Debbie Goldman, the Communications Workers of America’s representative on the FCC’s Broadband Deployment Advisory Committee’s Model Code for Municipalities Working Group, filed a letter on September 18 to express concern with the FCC’s draft order. “The draft order is inconsistent with recommendations from the Model Code for Municipalities Working Group and is an overreach of federal authority. The draft order restricts the power and authority of local governments, curbs the efforts of local governments to close the digital divide and undercuts the BDAC process by ignoring the views of critical stakeholders,” she wrote.
Under the guise of promising shiny new technology and closing the digital divide, the FCC is proposing a change in rules that is a blatant effort to strengthen the hand of wireless carriers in negotiations with local governments over small cell deployment and to limit the ability of local governments to negotiate in the public interest. This is a huge tradeoff -- and one happening without much public debate.
The small ray of light here is that the FCC is leaving local governments with some power to enact reasonable regulations governing small cell deployments. With the right approach and partner, local governments may be able to address citizens' concerns. But that means local governments need to start planning yesterday on zoning, application processing cost recovery, antenna design, location and spacing, additional pole and equipment aesthetic requirements, and other issues.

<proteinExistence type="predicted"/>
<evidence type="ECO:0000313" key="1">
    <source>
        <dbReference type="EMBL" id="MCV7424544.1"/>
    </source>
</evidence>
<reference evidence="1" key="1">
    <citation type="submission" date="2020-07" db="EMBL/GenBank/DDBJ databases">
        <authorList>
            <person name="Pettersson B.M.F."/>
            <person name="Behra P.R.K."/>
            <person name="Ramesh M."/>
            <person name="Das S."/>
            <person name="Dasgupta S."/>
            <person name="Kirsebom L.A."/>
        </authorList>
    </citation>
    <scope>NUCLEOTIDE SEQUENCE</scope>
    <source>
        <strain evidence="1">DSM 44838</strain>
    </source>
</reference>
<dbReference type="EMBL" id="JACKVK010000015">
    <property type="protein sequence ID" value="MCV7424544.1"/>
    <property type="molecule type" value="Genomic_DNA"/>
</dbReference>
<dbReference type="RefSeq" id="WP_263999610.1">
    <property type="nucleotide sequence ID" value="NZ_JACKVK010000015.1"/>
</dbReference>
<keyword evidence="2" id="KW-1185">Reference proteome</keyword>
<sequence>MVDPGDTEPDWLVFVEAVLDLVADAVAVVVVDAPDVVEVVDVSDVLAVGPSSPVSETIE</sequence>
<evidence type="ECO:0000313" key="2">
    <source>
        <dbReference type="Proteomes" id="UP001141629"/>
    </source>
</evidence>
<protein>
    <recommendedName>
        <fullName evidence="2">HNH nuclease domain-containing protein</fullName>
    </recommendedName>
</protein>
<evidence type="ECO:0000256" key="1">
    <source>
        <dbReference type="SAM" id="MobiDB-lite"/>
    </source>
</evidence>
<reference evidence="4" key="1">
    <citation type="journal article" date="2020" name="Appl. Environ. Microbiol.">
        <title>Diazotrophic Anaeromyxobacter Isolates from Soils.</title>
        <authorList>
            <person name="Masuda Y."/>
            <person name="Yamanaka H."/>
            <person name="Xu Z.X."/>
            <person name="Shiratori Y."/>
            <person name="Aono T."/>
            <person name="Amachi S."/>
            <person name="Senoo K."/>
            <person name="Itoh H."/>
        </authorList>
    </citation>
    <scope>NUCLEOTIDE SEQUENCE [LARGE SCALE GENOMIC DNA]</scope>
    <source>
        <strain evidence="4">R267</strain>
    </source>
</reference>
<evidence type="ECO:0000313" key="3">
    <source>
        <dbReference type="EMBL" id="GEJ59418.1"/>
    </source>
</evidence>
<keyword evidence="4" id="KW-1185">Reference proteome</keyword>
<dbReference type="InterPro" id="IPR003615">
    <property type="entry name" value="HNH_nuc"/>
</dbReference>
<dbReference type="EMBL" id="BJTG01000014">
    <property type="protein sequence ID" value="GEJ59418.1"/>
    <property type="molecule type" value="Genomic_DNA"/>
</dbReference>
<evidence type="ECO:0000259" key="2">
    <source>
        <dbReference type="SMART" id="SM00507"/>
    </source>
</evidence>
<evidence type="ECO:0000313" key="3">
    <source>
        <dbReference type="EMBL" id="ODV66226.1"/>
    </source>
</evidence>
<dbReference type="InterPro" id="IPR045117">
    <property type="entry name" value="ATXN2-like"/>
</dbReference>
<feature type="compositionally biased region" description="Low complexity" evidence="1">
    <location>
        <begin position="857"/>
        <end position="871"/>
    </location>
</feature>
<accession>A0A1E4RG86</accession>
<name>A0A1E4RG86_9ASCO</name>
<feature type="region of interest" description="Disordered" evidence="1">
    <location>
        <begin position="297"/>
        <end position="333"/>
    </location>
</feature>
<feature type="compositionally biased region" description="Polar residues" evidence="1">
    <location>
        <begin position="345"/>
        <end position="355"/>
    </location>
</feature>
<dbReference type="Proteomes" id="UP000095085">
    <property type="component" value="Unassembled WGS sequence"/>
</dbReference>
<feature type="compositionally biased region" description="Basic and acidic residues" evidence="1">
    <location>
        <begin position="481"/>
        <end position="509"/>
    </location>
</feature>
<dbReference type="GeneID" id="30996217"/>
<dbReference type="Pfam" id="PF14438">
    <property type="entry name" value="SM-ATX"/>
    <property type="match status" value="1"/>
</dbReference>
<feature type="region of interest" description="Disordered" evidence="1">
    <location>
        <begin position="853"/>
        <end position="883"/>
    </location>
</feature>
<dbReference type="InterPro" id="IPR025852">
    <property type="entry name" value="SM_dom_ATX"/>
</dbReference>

- Despite data caps and throttling, industry says mobile can replace home Internet (ars technica)
- Judge: FCC can’t hide records that may explain net neutrality comment fraud (ars technica)
- New York Times Sues FCC for Net Neutrality Records (Bloomberg)
- House Minority Leader Pelosi on net neutrality: California will pave the way for a federal law (Fast Company)
Weekend Reads (resist tl;dr)
- NDIA to FCC: “Closing digital divide” means your annual broadband report should look at affordability, digital redlining (NDIA)
- FCC Chairman Pai Remarks to Maine Policy Heritage Center (FCC)
- The Game is Rigged: Congress Invites No Consumer Privacy Advocates to its Consumer Privacy Hearing (EFF)
- Puerto Rican Advocates and Social-Justice Groups Call on FCC to Launch Independent Inquiry into Hurricane Maria Communications Failures (Free Press)
- Silicon Valley won’t promise to protect journalists. Lawmakers, you’re up. (Columbia Journalism Review)
ICYMI from Benton
- The FCC Ignores Reality in 5G Proposal, Blair Levin
- Race, Ethnicity, and Communications Policy Debates: Making the Case for Critical Race Frameworks in Communications Policy, Matthew N. Bui and Rachel E. Moran
- Everybody complains about the Rural Broadband Divide, but nobody does anything about it, Robbie McBeath
Events Calendar for Sept 24-28, 2018
Sept 24 -- Great Lakes Connect
Sept 25 -- Debate: Should the U.S. Copy the EU’s New Privacy Law?, ITIF
Sept 26 -- Examining Safeguards for Consumer Data Privacy, Senate Commerce Committee hearing
Sept 26 -- FCC September 2018 Open Meeting
Sept 26 -- Solutions to Strengthen U.S. Public Safety Communications, House Communications Subcommittee hearing
Sept 27-28 -- Radically Rural Summit